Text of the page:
Also Newly Introduced (Last January) in Asia’s fleet as a soft test are 16 meter long Mercedes buses, also european style, but not that suitable for disabled people though, those new buses can accommodate (45+65) and are amazingly comfortable for standing, but not that Ammani Street’s friendly with their 6 wheels on 16m length, so they mostly use them for the Hashemite University’s routes, but also saw them operating on Khelda’s line. I guess they got 12 buses of those.

    3- “The electronic sign on their front”: Yeah, Finally they got them on, instead of the old static written plates in the place where those electronic ones are situated now.. I guess those electronic plates are what also made you think the buses are new (PS: Some of them are 7 year old models btw ;) . The old static plates were confusing since those urban buses have privileges to move on any of the lines their company is operating.

    4- “..The driver was communicating with someone (central command?) with a dashboard installed Xpress phone …”: Actually its a couple of guys in Raghadan called Fathi and Bassam ;) hehe, yeah they introduced Xpress phones lately, Asia’s is using GPS as an experiment at the moment, and not using Xpress’s GPS, but using some dedicated administration devices brought all the way from Germany! The Administration device is situated somewhere above the driver’s console and consists along with a GPS tracking system, a hidden camera that reports high resolution processed images of inside the bus among the “central command’s” request! The size of this device is half the size of a car radio!!!! In our project’s preliminary investigation report, we were surprised about it, those stuff were installed back then (Jan 29) in only 5 buses (I recall bus nr 78,79,& 27). their object is 100% enterprise and disciplinary oriented though. & again, still experimental.

    5- “..as I saved at least 1 JD by taking the bus..”: ! I guess a Taxi wouldn’t have taken less than a couple of JDs ;)

    6- “Our bus stops don’t have any information on bus lines and time tables”: They do! Believe you me they do! Some plates were Installed 1st in 2002 (By Asia), & damaged by our beloved residents and citizens. The PTRC re-installed vertical stands in 2005 that don’t have only Asia’s buses on them, but some of those were also damaged (though they are solid ones similar to ads stands available in malls), and some are installed in wrong places, hint hint: there’s one at the (3rd circle – Dakhelie) Service stop opposite to Le Meridian, another one at the (Dakhelie – Abdali) service stop as you get on the street to Abdali from the Dakhelie Circle, both must be situated in entirely different locations ;)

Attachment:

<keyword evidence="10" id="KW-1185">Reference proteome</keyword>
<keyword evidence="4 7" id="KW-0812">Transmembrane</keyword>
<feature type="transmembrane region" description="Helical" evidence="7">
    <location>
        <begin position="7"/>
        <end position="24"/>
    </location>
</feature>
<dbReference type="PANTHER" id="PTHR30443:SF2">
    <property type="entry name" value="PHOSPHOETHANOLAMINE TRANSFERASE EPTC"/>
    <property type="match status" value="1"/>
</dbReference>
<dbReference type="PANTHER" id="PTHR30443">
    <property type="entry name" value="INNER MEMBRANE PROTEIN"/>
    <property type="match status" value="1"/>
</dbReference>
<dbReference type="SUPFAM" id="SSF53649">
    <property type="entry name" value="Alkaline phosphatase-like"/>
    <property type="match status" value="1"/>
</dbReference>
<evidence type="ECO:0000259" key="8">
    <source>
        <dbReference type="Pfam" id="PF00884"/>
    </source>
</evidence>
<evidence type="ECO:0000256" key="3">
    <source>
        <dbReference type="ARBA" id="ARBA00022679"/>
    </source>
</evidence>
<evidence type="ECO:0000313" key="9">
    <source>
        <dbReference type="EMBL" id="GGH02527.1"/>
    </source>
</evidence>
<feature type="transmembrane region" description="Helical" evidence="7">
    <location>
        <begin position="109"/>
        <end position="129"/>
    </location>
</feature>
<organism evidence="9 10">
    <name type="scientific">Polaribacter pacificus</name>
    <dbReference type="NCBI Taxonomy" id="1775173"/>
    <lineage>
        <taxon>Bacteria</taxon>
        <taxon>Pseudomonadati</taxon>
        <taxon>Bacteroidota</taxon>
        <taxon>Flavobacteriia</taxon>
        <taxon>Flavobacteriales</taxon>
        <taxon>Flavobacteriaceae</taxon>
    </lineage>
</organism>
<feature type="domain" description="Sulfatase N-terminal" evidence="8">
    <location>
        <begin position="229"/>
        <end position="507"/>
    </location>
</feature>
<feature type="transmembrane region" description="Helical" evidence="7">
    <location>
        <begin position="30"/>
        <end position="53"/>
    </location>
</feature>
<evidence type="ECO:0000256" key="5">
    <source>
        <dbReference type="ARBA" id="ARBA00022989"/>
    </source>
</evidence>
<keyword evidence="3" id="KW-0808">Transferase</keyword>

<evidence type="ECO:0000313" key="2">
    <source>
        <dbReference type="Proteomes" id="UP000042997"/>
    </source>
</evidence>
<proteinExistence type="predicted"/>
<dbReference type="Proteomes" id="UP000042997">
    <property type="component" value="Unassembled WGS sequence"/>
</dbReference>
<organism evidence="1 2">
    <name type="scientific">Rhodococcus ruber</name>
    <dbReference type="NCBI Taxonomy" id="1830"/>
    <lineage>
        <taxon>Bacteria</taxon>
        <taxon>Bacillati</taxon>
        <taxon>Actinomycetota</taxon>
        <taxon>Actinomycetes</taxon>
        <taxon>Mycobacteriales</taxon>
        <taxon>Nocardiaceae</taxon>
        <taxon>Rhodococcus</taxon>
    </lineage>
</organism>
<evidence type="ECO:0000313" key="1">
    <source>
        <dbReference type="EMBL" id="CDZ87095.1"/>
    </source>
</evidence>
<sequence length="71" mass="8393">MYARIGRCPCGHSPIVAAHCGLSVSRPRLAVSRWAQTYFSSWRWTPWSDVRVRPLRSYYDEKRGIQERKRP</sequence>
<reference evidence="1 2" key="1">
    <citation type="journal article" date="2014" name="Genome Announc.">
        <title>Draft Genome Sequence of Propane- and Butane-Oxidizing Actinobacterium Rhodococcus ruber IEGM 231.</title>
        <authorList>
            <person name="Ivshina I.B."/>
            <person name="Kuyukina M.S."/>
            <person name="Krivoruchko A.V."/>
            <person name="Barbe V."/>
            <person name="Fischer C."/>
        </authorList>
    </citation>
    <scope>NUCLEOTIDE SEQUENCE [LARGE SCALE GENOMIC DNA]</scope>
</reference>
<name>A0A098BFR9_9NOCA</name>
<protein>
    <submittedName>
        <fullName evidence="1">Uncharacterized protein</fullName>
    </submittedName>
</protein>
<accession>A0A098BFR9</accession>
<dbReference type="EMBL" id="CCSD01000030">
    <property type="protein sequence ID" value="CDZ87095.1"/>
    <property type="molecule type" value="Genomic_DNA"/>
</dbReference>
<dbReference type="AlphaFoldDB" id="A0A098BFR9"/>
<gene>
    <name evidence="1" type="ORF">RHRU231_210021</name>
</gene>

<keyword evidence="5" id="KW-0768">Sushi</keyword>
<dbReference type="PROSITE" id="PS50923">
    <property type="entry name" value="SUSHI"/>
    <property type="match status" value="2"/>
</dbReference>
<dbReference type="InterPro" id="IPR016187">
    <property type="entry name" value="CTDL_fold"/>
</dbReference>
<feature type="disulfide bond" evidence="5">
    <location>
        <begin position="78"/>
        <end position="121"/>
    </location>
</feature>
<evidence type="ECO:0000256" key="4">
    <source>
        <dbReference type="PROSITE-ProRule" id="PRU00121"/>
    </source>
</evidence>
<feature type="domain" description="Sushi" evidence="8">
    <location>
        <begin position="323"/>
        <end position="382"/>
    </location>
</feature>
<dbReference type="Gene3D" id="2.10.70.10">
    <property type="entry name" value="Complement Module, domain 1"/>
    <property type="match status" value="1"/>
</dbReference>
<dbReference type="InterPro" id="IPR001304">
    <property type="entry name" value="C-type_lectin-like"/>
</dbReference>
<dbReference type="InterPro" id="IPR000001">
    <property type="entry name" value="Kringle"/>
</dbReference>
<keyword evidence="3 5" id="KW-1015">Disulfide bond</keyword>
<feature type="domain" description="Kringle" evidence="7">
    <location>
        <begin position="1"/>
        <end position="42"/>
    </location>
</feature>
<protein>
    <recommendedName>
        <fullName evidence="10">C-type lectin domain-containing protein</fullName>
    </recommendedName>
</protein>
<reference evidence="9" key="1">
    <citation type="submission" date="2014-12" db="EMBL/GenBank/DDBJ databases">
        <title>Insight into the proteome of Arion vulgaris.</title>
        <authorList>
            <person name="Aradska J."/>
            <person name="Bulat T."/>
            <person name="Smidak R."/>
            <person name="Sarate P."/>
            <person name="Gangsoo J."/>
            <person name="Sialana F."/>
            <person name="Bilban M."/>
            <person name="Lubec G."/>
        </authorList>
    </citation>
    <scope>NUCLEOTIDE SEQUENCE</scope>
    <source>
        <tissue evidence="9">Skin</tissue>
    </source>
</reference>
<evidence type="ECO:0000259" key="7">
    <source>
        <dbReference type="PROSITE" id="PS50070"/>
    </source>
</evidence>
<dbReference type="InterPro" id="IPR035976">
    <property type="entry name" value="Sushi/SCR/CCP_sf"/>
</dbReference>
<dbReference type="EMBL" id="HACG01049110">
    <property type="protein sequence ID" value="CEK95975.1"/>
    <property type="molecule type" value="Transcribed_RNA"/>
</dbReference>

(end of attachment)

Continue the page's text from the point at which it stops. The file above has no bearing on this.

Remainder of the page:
7- “That Amman doesn’t have a bus map” It does! But the GIS employee at the PTRC resigned and there’s no replacement ;) (NO I SWEAR TO GOD THIS IS WHAT THEY TOLD US!). Partial Maps are available on the previously mentioned plates and stands.

    8- “That we still haven’t managed to create a bus ticket system”: Think Smarter! Didnt u notice something big and green above the plexiglas container you through your money in ;) Asia Transport has been using a Smart Card (Yes even smarter than Istanbul’s since i’ve experienced that one also Mr David ;) the card is smart enough so that you don’t even need to get out from you pocket or handbag! It collects the fare exactly and displays it on its monitor (with red digits) along with the amount of credit you still have, smart card charging corners are available at the medical city, Raghadan, Safeway intersection at the beginning of Garden’s street, and the Hashemite University. And Hint Hint, they are using this system since late 200-early 2002, that is when they stopped collecting money but the exact fare from the riders.

    9- “..unless we build one heck of a public transport system in this city, we are setting ourselves up for a major urban disaster..”: Can’t you guess that the urban disaster is more in the people their self, rather than the public transport system!? The public transportation system is there with all its positives and negatives, and with over 350,000 persons using it on daily bases(In Amman). You can give me any 2 points in amman and I’ll be able to get to them using public transportation + a lil bit of walking, people, even bus rider’s are not used to walk nowadays, take al-baiader bus( the one you took before) during day time and notice the fact that some people stop the bus before and after the 5th circle, or the 3rd or the 6th , once a girl insisted on the driver to stop in the middle of the 5th circle even!